The United States sold an extremely rare copy of Wu-Tang album Once Upon A Time In Shaolin to an anonymous buyer for a confidential price. It is the only known copy of the album, which previously belonged to Martin Shkreli, a former hedge fund manager caught in a fraud scheme. The work, while still private, is already generating buzz as if it were the next Taylor Swift album.
Shkreli was convicted of securities fraud and sentenced to seven years in prison in 2018 for raising the price of a life-saving HIV drug by 5,000% and defrauding investors in two failed hedge funds and a drug company. He became known as the “Pharma Bro.” The album was handed over to the U.S. as part of his $7.4 million forfeiture judgement.
"Shkreli has been held accountable and paid the price for lying and stealing from investors to enrich himself," Jacquelyn M. Kasulis, acting United States attorney for the Eastern District of New York said today in an announcement. "With today's sale of this one-of-a-kind album, his payment of the forfeiture is now complete."
Shkreli had purchased the album in 2015 for $2 million as part of an auction. It has 31 tracks and featured special appearances from the Wu-Tang family. Wu-Tang member Robert Diggs, known as RZA, said when the group found out who purchased the album, they decided to donate “a significant amount of the portions to charity.”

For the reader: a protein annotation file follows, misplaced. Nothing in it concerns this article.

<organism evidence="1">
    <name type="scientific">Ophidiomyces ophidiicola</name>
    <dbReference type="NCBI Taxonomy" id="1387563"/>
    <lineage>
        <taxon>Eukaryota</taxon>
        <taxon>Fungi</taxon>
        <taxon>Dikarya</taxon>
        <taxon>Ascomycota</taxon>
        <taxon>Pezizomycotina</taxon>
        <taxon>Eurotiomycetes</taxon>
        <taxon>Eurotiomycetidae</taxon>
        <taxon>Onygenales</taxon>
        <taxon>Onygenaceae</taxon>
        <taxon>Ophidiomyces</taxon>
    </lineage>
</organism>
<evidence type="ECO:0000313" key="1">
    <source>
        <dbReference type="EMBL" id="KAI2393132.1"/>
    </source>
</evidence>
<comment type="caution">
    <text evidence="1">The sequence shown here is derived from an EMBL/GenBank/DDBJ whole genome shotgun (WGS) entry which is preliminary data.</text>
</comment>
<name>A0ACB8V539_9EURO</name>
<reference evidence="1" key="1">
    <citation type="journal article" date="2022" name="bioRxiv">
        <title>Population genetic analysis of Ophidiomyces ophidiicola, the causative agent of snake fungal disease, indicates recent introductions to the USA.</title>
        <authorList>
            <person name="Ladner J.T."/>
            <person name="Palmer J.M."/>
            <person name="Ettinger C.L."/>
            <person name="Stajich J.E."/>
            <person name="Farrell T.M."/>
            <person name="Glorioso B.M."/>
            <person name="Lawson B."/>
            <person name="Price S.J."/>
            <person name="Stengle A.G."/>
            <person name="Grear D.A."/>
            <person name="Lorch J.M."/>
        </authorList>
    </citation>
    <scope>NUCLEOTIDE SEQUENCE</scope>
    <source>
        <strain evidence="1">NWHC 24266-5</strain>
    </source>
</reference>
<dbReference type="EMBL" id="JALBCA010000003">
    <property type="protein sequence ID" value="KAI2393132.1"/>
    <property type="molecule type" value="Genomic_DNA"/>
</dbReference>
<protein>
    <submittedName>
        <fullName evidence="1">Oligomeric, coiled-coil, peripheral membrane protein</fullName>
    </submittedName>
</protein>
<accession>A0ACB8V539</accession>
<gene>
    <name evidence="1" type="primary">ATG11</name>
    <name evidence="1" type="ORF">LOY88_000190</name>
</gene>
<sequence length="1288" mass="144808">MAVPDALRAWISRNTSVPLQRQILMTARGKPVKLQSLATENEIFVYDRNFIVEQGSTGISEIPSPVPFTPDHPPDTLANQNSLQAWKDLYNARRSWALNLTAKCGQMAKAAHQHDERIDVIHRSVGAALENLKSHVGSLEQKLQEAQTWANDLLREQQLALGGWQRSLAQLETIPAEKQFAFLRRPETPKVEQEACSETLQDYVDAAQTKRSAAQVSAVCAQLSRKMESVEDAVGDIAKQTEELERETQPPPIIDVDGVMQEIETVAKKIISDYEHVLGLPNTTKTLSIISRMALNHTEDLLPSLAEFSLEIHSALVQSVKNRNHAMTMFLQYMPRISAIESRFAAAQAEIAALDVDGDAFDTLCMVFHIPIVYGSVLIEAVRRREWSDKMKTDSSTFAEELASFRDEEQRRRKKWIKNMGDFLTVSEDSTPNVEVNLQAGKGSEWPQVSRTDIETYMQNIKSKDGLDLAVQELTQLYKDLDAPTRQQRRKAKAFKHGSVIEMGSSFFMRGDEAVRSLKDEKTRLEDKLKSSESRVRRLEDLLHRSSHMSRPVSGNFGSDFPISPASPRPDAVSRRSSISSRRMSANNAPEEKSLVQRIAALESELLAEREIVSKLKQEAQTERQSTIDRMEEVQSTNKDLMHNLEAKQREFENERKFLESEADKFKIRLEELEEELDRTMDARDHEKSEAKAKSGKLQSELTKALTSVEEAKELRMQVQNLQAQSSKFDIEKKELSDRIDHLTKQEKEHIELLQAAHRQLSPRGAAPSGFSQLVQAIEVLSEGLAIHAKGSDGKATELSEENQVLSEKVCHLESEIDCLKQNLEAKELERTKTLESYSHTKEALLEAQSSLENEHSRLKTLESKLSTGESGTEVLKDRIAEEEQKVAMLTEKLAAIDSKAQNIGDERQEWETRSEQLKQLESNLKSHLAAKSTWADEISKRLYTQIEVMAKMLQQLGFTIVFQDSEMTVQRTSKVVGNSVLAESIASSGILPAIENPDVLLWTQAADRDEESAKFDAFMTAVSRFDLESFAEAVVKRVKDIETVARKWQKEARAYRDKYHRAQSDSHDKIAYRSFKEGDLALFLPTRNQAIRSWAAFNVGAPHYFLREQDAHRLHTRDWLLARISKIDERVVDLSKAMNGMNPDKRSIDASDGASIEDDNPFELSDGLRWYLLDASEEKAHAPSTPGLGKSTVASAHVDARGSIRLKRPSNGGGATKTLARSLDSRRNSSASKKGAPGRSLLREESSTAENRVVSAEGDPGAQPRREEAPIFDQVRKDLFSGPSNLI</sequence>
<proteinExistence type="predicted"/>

The album was created in 2014 for the sole purpose of an auction through online startup Paddle8. It came in a hand-carved silver box made by British-Moroccan artist Yahya and came with 174 pages of paper lyrics and background. Until the auction, it was stored in a vault in an actual royal hotel, Royal Mansour Marrakech hotel, one of the best places to see in Morocco. “We’re about to put out a piece of art like nobody else has done in the history of music,” RZA told Forbes. “We’re making a single-sale collector’s item. This is like someone having the scepter of an Egyptian king.”
The Wu-Tang Clan put stipulations on the auction, most importantly that the album could not be sold commercially. Shkreli had to forfeit other prized possessions to pay his debt as well, including a Picasso painting.
Rebecca Holland is a travel and food writer based in Chicago. She has written for the Guardian, New York Times, Architectural Digest, Food & Wine, Wine Enthusiast and more. She is currently a graduate student at Northwestern's Medill School of Journalism. When not working, you can find her eating her way through Chicago's neighborhoods, or in non-pandemic times, traveling around the world.
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